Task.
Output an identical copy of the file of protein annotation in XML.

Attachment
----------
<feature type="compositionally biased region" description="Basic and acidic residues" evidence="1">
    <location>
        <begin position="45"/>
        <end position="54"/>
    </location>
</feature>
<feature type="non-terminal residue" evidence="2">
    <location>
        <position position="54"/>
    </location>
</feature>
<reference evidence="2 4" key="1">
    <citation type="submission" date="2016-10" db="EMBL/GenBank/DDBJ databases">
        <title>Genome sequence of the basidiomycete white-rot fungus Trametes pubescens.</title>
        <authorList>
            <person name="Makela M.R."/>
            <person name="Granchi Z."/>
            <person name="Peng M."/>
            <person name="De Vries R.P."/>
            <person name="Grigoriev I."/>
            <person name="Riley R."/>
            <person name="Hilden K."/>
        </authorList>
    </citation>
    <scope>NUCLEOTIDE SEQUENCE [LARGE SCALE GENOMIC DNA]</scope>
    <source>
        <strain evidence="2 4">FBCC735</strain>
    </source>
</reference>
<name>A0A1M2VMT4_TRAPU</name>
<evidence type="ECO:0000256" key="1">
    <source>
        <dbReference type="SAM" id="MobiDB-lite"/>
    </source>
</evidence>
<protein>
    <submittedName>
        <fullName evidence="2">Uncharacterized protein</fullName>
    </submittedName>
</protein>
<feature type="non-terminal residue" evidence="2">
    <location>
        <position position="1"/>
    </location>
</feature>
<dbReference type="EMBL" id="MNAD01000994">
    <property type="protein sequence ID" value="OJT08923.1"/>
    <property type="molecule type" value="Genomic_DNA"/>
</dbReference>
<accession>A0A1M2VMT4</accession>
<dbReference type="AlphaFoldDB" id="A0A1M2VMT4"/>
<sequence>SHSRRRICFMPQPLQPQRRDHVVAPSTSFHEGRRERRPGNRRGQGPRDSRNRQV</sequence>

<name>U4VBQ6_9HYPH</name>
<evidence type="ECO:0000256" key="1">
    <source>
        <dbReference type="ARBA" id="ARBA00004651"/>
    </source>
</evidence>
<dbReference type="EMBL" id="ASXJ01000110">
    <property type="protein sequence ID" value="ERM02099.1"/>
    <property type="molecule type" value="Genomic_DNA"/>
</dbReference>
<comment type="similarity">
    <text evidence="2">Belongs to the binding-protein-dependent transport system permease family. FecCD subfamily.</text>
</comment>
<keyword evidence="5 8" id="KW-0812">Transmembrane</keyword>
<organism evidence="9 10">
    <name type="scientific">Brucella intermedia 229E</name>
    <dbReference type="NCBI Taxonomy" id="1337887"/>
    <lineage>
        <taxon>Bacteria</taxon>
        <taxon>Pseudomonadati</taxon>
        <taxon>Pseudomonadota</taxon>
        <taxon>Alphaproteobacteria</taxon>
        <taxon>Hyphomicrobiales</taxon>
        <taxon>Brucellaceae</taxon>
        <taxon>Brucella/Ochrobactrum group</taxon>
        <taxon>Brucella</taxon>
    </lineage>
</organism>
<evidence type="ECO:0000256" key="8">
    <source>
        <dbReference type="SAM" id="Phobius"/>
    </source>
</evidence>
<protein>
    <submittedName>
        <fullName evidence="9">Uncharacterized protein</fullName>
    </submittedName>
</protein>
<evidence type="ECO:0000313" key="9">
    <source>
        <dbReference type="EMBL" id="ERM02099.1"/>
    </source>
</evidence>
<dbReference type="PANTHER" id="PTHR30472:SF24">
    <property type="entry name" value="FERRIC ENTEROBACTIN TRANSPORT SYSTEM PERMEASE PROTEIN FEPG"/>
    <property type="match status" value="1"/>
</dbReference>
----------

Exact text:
<feature type="compositionally biased region" description="Basic and acidic residues" evidence="1">
    <location>
        <begin position="45"/>
        <end position="54"/>
    </location>
</feature>
<feature type="non-terminal residue" evidence="2">
    <location>
        <position position="54"/>
    </location>
</feature>
<reference evidence="2 4" key="1">
    <citation type="submission" date="2016-10" db="EMBL/GenBank/DDBJ databases">
        <title>Genome sequence of the basidiomycete white-rot fungus Trametes pubescens.</title>
        <authorList>
            <person name="Makela M.R."/>
            <person name="Granchi Z."/>
            <person name="Peng M."/>
            <person name="De Vries R.P."/>
            <person name="Grigoriev I."/>
            <person name="Riley R."/>
            <person name="Hilden K."/>
        </authorList>
    </citation>
    <scope>NUCLEOTIDE SEQUENCE [LARGE SCALE GENOMIC DNA]</scope>
    <source>
        <strain evidence="2 4">FBCC735</strain>
    </source>
</reference>
<name>A0A1M2VMT4_TRAPU</name>
<evidence type="ECO:0000256" key="1">
    <source>
        <dbReference type="SAM" id="MobiDB-lite"/>
    </source>
</evidence>
<protein>
    <submittedName>
        <fullName evidence="2">Uncharacterized protein</fullName>
    </submittedName>
</protein>
<feature type="non-terminal residue" evidence="2">
    <location>
        <position position="1"/>
    </location>
</feature>
<dbReference type="EMBL" id="MNAD01000994">
    <property type="protein sequence ID" value="OJT08923.1"/>
    <property type="molecule type" value="Genomic_DNA"/>
</dbReference>
<accession>A0A1M2VMT4</accession>
<dbReference type="AlphaFoldDB" id="A0A1M2VMT4"/>
<sequence>SHSRRRICFMPQPLQPQRRDHVVAPSTSFHEGRRERRPGNRRGQGPRDSRNRQV</sequence>

<name>U4VBQ6_9HYPH</name>
<evidence type="ECO:0000256" key="1">
    <source>
        <dbReference type="ARBA" id="ARBA00004651"/>
    </source>
</evidence>
<dbReference type="EMBL" id="ASXJ01000110">
    <property type="protein sequence ID" value="ERM02099.1"/>
    <property type="molecule type" value="Genomic_DNA"/>
</dbReference>
<comment type="similarity">
    <text evidence="2">Belongs to the binding-protein-dependent transport system permease family. FecCD subfamily.</text>
</comment>
<keyword evidence="5 8" id="KW-0812">Transmembrane</keyword>
<organism evidence="9 10">
    <name type="scientific">Brucella intermedia 229E</name>
    <dbReference type="NCBI Taxonomy" id="1337887"/>
    <lineage>
        <taxon>Bacteria</taxon>
        <taxon>Pseudomonadati</taxon>
        <taxon>Pseudomonadota</taxon>
        <taxon>Alphaproteobacteria</taxon>
        <taxon>Hyphomicrobiales</taxon>
        <taxon>Brucellaceae</taxon>
        <taxon>Brucella/Ochrobactrum group</taxon>
        <taxon>Brucella</taxon>
    </lineage>
</organism>
<evidence type="ECO:0000256" key="8">
    <source>
        <dbReference type="SAM" id="Phobius"/>
    </source>
</evidence>
<protein>
    <submittedName>
        <fullName evidence="9">Uncharacterized protein</fullName>
    </submittedName>
</protein>
<evidence type="ECO:0000313" key="9">
    <source>
        <dbReference type="EMBL" id="ERM02099.1"/>
    </source>
</evidence>
<dbReference type="PANTHER" id="PTHR30472:SF24">
    <property type="entry name" value="FERRIC ENTEROBACTIN TRANSPORT SYSTEM PERMEASE PROTEIN FEPG"/>
    <property type="match status" value="1"/>
</dbReference>